The YieldGard variety also reduces corn ear damage, which is one of the main pathways by which mold infects the grain. Molds can produce mycotoxins that are hazardous to animals and humans when ingested.

Frankenstein foods

But there are many who are opposed to genetically modified foods, calling these products "Frankenstein foods." Early this year, a farmers group uprooted several Bt corn crops in an experimental field in Isabela.

European environmental organizations and public interest groups have been actively protesting against GM foods for some time now.

Recently, a controversial study on the effects of genetically modified corn pollen on monarch butterfly caterpillars brought the issue of genetic engineering to the forefront of public consciousness. Laboratory tests conducted by Cornell University researchers early this year resulted in the death of nearly half of monarch caterpillars that ate milkweed leaves dusted with pollen from a new brand of genetically engineered corn.

Biotechnology, Farm Policy on the Menu At ASTA Corn & Sorghum and Soybean Seed Research Conferences

Nov. 26, 2001

What is the seed industry doing to better market new technologies related to corn, sorghum, and soybean production? What is the latest update on the 2001 Farm Bill? What are the latest scientific and political developments regarding the unintentional presence of biotech material in traditional seed? What does the future hold for agricultural biotechnology? These and other compelling questions about crop and seed production will be addressed at the American Seed Trade Association's (ASTA's) Corn & Sorghum and Soybean Seed Research Conferences on Wed.-Fri., Dec. 5-7, 2001 at the Hyatt Regency Chicago.

The Soybean Seed Research Conference will kick off at 9 AM on Dec. 5 with presentations on Ethics and Genetically Modified Seeds by Gary Comstock, Ph.D., professor, Iowa State University; Tracing Agricultural Products from Field to Food and its Impact on the Seed Industry by Jim Mock, vice president of marketing/sales, CropVerifeye.com; and From Breeder to Bag: Developing a Quality Assurance Program for Biotech Traits in Soybeans by Cindy Arnevik, global lead for QA/QC for oilseed traits, Monsanto Company.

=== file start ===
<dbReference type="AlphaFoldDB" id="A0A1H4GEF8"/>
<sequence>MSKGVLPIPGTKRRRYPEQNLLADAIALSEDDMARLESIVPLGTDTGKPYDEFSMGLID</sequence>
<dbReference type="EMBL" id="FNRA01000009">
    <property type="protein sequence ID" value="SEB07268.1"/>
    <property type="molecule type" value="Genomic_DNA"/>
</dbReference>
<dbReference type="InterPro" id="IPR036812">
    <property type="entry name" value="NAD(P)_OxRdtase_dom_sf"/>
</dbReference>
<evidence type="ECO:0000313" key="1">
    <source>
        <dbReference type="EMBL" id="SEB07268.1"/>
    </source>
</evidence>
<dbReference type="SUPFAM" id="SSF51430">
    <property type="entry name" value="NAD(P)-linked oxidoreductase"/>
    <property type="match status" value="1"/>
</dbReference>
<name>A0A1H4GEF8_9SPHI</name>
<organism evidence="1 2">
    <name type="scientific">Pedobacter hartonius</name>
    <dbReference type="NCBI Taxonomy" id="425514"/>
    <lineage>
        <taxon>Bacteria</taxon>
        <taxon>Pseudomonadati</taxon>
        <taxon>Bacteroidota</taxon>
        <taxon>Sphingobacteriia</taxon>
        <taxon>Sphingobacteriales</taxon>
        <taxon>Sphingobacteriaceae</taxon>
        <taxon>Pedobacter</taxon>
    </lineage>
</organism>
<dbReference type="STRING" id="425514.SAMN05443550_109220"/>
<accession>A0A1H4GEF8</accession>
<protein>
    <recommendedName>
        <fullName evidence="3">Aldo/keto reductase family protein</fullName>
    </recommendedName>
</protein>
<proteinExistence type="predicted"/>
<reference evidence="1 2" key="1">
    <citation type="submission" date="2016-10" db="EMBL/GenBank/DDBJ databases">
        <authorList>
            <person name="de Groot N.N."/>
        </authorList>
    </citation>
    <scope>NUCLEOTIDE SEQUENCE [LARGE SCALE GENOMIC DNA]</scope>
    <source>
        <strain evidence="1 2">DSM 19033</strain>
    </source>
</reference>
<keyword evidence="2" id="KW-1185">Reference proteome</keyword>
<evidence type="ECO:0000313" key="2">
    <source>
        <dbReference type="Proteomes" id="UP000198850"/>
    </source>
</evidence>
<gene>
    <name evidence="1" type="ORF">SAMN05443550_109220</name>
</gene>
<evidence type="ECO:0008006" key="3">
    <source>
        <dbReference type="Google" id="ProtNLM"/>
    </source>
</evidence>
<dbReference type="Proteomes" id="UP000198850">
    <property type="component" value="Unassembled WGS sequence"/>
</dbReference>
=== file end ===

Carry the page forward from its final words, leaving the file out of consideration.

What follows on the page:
At 3 PM on Dec. 5, ASTA's Biotechnology Committee meeting will feature additional presentations on biotechnology. C.S. Prakash, Ph.D., professor, Tuskegee University, will discuss political, social, and scientific updates on agricultural biotech applications and Bernard LeBuanec, secretariat of the International Seed Trade Federation, will discuss International Tests for the Detection of Adventitious Biotech Presence.

Dec. 6 (10 AM) will feature a plenary panel on modern biotechnology and the seed industry. Different perspectives will be provided by Sam Funk of the Illinois Farm Bureau; Kenneth Craig Newman of AgReliant Genetics, LLC; and Chuck Mihaliak of DowAgroSciences. Funk will cover the complexities of international agreements, import restrictions, regulatory requirements, market demands, and contracts related to biotechnology. Newman will give a seed company's view. Mihaliak will review the changing global regulatory climate, challenges of the global marketplace, and technology providers' efforts on stewardship and education.

Following this program at 11 AM on Dec. 6 will be an update on the 2001 Farm Bill by William Hawks, undersecretary, Marketing and Regulatory Programs, U.S. Department of Agriculture.